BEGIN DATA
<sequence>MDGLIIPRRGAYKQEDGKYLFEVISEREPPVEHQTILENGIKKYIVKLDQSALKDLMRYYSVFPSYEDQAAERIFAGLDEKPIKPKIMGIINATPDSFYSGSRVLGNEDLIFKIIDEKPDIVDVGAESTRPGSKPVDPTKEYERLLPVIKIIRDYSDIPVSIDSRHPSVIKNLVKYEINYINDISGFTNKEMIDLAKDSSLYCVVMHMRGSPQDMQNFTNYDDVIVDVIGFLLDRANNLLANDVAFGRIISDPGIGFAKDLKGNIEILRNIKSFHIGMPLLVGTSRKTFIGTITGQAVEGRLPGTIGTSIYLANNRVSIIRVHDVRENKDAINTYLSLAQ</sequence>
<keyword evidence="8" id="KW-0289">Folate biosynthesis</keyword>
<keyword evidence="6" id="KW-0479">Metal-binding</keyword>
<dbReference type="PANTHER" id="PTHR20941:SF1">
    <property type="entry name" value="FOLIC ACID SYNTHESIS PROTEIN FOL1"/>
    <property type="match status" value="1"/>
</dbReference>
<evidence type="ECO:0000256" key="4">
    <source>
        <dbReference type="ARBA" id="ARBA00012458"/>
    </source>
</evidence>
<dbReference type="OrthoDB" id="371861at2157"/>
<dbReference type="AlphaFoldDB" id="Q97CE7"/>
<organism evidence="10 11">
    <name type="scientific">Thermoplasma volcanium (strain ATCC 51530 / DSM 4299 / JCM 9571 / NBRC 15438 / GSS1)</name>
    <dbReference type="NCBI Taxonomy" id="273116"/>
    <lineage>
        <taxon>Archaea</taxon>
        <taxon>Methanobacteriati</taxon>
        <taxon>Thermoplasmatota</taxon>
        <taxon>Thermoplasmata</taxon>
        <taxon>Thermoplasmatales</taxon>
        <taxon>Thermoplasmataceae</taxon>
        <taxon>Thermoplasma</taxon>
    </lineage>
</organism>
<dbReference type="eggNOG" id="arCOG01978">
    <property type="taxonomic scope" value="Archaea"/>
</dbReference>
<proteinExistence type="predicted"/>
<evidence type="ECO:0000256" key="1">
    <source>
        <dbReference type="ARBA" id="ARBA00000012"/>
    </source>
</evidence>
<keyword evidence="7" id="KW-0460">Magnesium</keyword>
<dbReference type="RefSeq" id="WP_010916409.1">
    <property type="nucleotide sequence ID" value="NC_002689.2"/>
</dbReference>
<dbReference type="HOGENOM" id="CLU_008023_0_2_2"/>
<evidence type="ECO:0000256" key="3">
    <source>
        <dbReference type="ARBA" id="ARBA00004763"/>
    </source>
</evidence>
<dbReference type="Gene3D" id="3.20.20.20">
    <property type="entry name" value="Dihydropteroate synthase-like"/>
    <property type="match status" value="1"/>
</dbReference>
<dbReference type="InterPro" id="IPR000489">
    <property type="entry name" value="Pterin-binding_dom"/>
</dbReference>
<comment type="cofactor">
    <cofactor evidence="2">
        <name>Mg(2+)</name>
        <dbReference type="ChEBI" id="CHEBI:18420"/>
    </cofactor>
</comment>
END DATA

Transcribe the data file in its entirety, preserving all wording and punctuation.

<sequence>MDGLIIPRRGAYKQEDGKYLFEVISEREPPVEHQTILENGIKKYIVKLDQSALKDLMRYYSVFPSYEDQAAERIFAGLDEKPIKPKIMGIINATPDSFYSGSRVLGNEDLIFKIIDEKPDIVDVGAESTRPGSKPVDPTKEYERLLPVIKIIRDYSDIPVSIDSRHPSVIKNLVKYEINYINDISGFTNKEMIDLAKDSSLYCVVMHMRGSPQDMQNFTNYDDVIVDVIGFLLDRANNLLANDVAFGRIISDPGIGFAKDLKGNIEILRNIKSFHIGMPLLVGTSRKTFIGTITGQAVEGRLPGTIGTSIYLANNRVSIIRVHDVRENKDAINTYLSLAQ</sequence>
<keyword evidence="8" id="KW-0289">Folate biosynthesis</keyword>
<keyword evidence="6" id="KW-0479">Metal-binding</keyword>
<dbReference type="PANTHER" id="PTHR20941:SF1">
    <property type="entry name" value="FOLIC ACID SYNTHESIS PROTEIN FOL1"/>
    <property type="match status" value="1"/>
</dbReference>
<evidence type="ECO:0000256" key="4">
    <source>
        <dbReference type="ARBA" id="ARBA00012458"/>
    </source>
</evidence>
<dbReference type="OrthoDB" id="371861at2157"/>
<dbReference type="AlphaFoldDB" id="Q97CE7"/>
<organism evidence="10 11">
    <name type="scientific">Thermoplasma volcanium (strain ATCC 51530 / DSM 4299 / JCM 9571 / NBRC 15438 / GSS1)</name>
    <dbReference type="NCBI Taxonomy" id="273116"/>
    <lineage>
        <taxon>Archaea</taxon>
        <taxon>Methanobacteriati</taxon>
        <taxon>Thermoplasmatota</taxon>
        <taxon>Thermoplasmata</taxon>
        <taxon>Thermoplasmatales</taxon>
        <taxon>Thermoplasmataceae</taxon>
        <taxon>Thermoplasma</taxon>
    </lineage>
</organism>
<dbReference type="eggNOG" id="arCOG01978">
    <property type="taxonomic scope" value="Archaea"/>
</dbReference>
<proteinExistence type="predicted"/>
<evidence type="ECO:0000256" key="1">
    <source>
        <dbReference type="ARBA" id="ARBA00000012"/>
    </source>
</evidence>
<keyword evidence="7" id="KW-0460">Magnesium</keyword>
<dbReference type="RefSeq" id="WP_010916409.1">
    <property type="nucleotide sequence ID" value="NC_002689.2"/>
</dbReference>
<dbReference type="HOGENOM" id="CLU_008023_0_2_2"/>
<evidence type="ECO:0000256" key="3">
    <source>
        <dbReference type="ARBA" id="ARBA00004763"/>
    </source>
</evidence>
<dbReference type="Gene3D" id="3.20.20.20">
    <property type="entry name" value="Dihydropteroate synthase-like"/>
    <property type="match status" value="1"/>
</dbReference>
<dbReference type="InterPro" id="IPR000489">
    <property type="entry name" value="Pterin-binding_dom"/>
</dbReference>
<comment type="cofactor">
    <cofactor evidence="2">
        <name>Mg(2+)</name>
        <dbReference type="ChEBI" id="CHEBI:18420"/>
    </cofactor>
</comment>